January 2022: Online Presentation on the “Unsuccessful ‘Saints’ of the Society of Jesus”



The Jackman Humanities Institute at the University of Toronto hosts an online discussion on the “Unsuccessful ‘Saints’ of the Society of Jesus: Antonio Criminali & Leonard Lessius (16th-20th centuries).” The event takes place on January 28, 2022, between 10:00am and noon EST.

 

The featured speakers are Elisa Frei and Eleonora Rai, both of whom will focus on a Jesuit “who came close to, yet were never canonized.” Additional details are below and found at the JHI’s website.

 

The talk is sponsored by the JHI’s Jesuit History Research Group. The entity intends to “establish the University of Toronto as a local interdisciplinary hub for the thriving field of Jesuit studies. The pandemic motivates us to reach out regionally, nationally, and internationally to establish ourselves as an emerging entity in the field of Jesuit studies.” The Frei-Rai talk is one of many of the informal discussions planned by the group, which is lead by Andreas Motsch, FAS French, Jean-Olivier Richard, SMC Christianity & Culture, and Fr. Thomas Worcester, S.J., Regis College.

 

 

Jackman Humanities Institute, University of Toronto

January 28, 2022

10:00am-noon EST

Unsuccessful ‘Saints’ of the Society of Jesus: Antonio Criminali & Leonard Lessius (16th-20th centuries)

In the Catholic Church’s tradition, canonizations represent the final step of trials aiming to verify the heroism of virtues and/or the martyrdom of those who died in the “odor of sanctity.” In order to be canonized, those who so die must adhere to specific imitable hagiographical models — i.e., behavioral models of Christian perfection. This joint talk focuses on two Jesuits who came close to, yet were never canonized. The first part describes the ambiguous death of the Italian missionary Antonio Criminali (1520–1549) who was beheaded by a local army on the Fishery Coast (India) in 1549, thus becoming the “protomartyr” of the Society of Jesus. We will analyze the legal reasons why, despite his violent death and the popular devotion that arose around him in India and Italy, Criminali was never canonized. The second part focuses on the Flemish theologian Leonard Lessius (1554–1623), who was considered as a living saint by his brothers of the Leuven College. Not only legal reasons, but specific strategies of sainthood eventually led the Jesuit Postulation to drop Lessius’ canonization cause. We show that the cases of Criminali and Lessius ultimately depended upon evolving views on sanctity within the Society of Jesus from the Early modern period onward.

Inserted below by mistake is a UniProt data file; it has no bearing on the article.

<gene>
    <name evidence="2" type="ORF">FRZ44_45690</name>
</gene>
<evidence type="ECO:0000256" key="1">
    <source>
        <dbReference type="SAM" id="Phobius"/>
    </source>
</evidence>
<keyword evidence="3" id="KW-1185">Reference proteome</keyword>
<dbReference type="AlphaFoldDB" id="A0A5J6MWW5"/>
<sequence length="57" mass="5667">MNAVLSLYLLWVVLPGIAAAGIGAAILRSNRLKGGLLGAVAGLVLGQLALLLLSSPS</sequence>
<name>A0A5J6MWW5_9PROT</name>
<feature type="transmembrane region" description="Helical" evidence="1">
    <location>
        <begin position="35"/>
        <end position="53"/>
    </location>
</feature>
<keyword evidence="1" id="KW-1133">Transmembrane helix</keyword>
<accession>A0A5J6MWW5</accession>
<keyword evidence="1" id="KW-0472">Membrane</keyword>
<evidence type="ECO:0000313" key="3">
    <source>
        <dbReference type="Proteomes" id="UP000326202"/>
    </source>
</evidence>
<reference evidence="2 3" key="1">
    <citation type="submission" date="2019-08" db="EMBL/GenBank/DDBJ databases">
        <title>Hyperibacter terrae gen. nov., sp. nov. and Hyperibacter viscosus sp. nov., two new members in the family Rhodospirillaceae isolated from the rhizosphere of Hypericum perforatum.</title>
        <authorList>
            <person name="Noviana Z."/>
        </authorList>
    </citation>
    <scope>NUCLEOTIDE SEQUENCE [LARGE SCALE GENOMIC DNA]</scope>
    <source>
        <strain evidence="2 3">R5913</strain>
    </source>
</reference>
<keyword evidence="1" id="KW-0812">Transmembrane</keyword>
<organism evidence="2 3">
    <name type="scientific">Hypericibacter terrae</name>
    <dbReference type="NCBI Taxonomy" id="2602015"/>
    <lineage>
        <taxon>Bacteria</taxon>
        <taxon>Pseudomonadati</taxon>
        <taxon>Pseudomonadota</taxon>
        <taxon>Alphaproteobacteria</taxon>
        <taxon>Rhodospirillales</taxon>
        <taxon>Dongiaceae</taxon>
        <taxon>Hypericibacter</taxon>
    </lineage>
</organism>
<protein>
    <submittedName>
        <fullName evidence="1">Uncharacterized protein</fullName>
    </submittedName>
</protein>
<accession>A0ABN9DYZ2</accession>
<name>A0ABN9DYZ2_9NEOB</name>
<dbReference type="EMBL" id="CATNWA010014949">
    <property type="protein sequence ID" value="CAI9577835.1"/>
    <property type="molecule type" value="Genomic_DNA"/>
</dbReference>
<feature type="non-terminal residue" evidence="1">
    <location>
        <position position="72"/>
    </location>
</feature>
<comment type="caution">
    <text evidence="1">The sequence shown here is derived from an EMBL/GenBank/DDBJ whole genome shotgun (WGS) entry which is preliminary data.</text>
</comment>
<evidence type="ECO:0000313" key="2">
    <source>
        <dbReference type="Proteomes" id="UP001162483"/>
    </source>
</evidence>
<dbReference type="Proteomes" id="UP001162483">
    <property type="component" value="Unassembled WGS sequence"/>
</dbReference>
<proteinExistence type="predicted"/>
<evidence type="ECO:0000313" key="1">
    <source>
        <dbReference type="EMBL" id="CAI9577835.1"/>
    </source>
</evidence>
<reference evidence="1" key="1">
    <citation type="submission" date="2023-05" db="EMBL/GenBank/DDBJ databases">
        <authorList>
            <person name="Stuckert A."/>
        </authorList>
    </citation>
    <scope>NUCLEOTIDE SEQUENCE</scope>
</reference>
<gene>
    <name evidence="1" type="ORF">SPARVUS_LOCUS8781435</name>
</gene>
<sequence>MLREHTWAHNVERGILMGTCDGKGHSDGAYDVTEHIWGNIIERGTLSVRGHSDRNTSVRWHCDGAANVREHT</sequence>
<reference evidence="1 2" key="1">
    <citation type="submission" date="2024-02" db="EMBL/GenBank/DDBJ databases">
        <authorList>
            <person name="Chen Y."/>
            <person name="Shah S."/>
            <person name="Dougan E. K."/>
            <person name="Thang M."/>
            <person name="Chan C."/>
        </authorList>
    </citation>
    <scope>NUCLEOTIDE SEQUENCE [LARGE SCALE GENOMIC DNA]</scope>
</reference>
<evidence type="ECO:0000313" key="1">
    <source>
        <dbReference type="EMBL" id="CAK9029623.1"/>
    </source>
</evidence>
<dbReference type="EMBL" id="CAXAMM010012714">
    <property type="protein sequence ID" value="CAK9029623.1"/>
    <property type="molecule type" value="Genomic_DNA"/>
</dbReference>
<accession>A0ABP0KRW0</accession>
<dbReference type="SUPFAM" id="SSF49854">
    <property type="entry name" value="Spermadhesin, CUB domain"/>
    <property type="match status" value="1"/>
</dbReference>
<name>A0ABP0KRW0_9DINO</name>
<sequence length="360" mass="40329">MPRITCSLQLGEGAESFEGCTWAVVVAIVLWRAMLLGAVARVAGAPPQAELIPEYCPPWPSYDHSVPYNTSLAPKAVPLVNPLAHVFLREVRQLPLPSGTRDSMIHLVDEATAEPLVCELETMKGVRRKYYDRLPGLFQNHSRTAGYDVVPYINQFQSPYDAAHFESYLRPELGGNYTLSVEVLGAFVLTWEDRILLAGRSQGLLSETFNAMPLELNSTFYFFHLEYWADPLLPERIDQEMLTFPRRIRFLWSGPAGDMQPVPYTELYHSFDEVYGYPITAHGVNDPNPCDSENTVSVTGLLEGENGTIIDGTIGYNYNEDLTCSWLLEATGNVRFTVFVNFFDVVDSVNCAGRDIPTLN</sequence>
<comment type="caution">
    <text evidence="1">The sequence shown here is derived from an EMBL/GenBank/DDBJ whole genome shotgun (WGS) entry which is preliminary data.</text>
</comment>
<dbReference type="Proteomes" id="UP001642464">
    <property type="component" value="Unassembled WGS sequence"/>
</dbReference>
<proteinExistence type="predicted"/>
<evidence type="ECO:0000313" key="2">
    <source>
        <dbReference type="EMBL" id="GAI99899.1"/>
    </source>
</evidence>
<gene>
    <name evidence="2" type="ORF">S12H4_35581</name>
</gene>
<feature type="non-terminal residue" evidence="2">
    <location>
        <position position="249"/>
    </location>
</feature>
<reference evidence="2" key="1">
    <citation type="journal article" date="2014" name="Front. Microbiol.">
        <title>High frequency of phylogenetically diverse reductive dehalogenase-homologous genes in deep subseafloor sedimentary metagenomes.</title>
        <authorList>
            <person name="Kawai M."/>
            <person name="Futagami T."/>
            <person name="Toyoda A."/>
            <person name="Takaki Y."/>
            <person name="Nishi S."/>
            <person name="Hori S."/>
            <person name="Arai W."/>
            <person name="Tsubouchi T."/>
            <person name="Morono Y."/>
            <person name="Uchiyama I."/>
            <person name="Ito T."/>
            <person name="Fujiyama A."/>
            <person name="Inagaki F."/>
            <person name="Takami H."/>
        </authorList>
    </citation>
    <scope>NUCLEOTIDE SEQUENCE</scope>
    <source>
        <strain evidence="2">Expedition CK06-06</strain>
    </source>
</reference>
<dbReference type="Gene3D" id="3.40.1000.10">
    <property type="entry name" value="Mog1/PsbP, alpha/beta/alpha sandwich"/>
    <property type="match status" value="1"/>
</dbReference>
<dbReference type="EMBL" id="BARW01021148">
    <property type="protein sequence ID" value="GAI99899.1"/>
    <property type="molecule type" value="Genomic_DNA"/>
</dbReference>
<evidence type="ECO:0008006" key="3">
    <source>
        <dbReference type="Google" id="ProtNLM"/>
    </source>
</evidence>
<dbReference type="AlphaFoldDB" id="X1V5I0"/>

Elisa Frei is a research fellow at the University of Macerata, with a project examining the Catholic missionaries’ perceptions of sacrifices and self-sacrifice in Asia during the early modern period. She also works as a project assistant for the Digital Indipetæ Database, hosted by Boston College, and is a research associate at the University of York. She has published several articles and is co-editor of Daniello Bartoli’s eight-volume series Asia.

Eleonora Rai specializes in the History of the Catholic Church and Theology (1500s-1800s). After she obtained her PhD from the University of Milan (Italy) and the École Pratique des Hautes Études (France) in 2014, she continued her research in the Italian and Australian academia. She joined the Research Unit History of Church and Theology at the Faculty of Theology and Religious Studies, KU Leuven, in 2019, with a project on the intra-Catholic and intra-Jesuit theological controversies on Grace, free will, and eternal predestination; on morality; and on the inspiration of the Scriptures, with particular attention paid to the Jesuit Leuven theologian Leonard Lessius (1554-1623). Further research interests include causes for canonization, hagiographical models, and the broader history of the Society of Jesus (1500s-1800s).

Friday 28 January, 2022 – 10:00 am to noon

Registration required:

https://utoronto.zoom.us/meeting/register/tZElfuqrpj0rHNRZqy5kY1izSBRi7z2MXPOp

After registering, you will receive a confirmation email containing information about joining the meeting.